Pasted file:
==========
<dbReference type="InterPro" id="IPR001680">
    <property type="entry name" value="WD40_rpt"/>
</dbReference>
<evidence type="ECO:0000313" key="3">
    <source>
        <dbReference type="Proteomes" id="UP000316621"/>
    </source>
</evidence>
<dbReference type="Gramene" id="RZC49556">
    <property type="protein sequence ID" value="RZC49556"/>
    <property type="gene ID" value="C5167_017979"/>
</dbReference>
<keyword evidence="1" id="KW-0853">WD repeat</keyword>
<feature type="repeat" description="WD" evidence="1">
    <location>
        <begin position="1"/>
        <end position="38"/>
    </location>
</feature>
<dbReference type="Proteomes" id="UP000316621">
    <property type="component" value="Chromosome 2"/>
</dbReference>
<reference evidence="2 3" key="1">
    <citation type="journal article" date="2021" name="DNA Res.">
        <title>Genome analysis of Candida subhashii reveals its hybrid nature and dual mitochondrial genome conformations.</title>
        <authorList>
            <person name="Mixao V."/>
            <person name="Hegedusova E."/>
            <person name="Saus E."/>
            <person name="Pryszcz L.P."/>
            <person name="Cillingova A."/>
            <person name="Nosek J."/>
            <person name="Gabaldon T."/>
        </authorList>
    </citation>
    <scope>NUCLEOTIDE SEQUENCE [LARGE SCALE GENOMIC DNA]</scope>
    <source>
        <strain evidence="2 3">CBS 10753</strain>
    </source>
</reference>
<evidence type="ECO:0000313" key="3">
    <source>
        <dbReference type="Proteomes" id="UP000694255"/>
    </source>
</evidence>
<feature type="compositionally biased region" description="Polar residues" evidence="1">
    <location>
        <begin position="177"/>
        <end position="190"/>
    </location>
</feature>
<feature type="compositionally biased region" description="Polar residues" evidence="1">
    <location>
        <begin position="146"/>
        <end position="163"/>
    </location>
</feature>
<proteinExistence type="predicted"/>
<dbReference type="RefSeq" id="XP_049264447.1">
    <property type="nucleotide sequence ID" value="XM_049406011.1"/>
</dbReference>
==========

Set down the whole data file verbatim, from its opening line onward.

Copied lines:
<dbReference type="InterPro" id="IPR001680">
    <property type="entry name" value="WD40_rpt"/>
</dbReference>
<evidence type="ECO:0000313" key="3">
    <source>
        <dbReference type="Proteomes" id="UP000316621"/>
    </source>
</evidence>
<dbReference type="Gramene" id="RZC49556">
    <property type="protein sequence ID" value="RZC49556"/>
    <property type="gene ID" value="C5167_017979"/>
</dbReference>
<keyword evidence="1" id="KW-0853">WD repeat</keyword>
<feature type="repeat" description="WD" evidence="1">
    <location>
        <begin position="1"/>
        <end position="38"/>
    </location>
</feature>
<dbReference type="Proteomes" id="UP000316621">
    <property type="component" value="Chromosome 2"/>
</dbReference>
<reference evidence="2 3" key="1">
    <citation type="journal article" date="2021" name="DNA Res.">
        <title>Genome analysis of Candida subhashii reveals its hybrid nature and dual mitochondrial genome conformations.</title>
        <authorList>
            <person name="Mixao V."/>
            <person name="Hegedusova E."/>
            <person name="Saus E."/>
            <person name="Pryszcz L.P."/>
            <person name="Cillingova A."/>
            <person name="Nosek J."/>
            <person name="Gabaldon T."/>
        </authorList>
    </citation>
    <scope>NUCLEOTIDE SEQUENCE [LARGE SCALE GENOMIC DNA]</scope>
    <source>
        <strain evidence="2 3">CBS 10753</strain>
    </source>
</reference>
<evidence type="ECO:0000313" key="3">
    <source>
        <dbReference type="Proteomes" id="UP000694255"/>
    </source>
</evidence>
<feature type="compositionally biased region" description="Polar residues" evidence="1">
    <location>
        <begin position="177"/>
        <end position="190"/>
    </location>
</feature>
<feature type="compositionally biased region" description="Polar residues" evidence="1">
    <location>
        <begin position="146"/>
        <end position="163"/>
    </location>
</feature>
<proteinExistence type="predicted"/>
<dbReference type="RefSeq" id="XP_049264447.1">
    <property type="nucleotide sequence ID" value="XM_049406011.1"/>
</dbReference>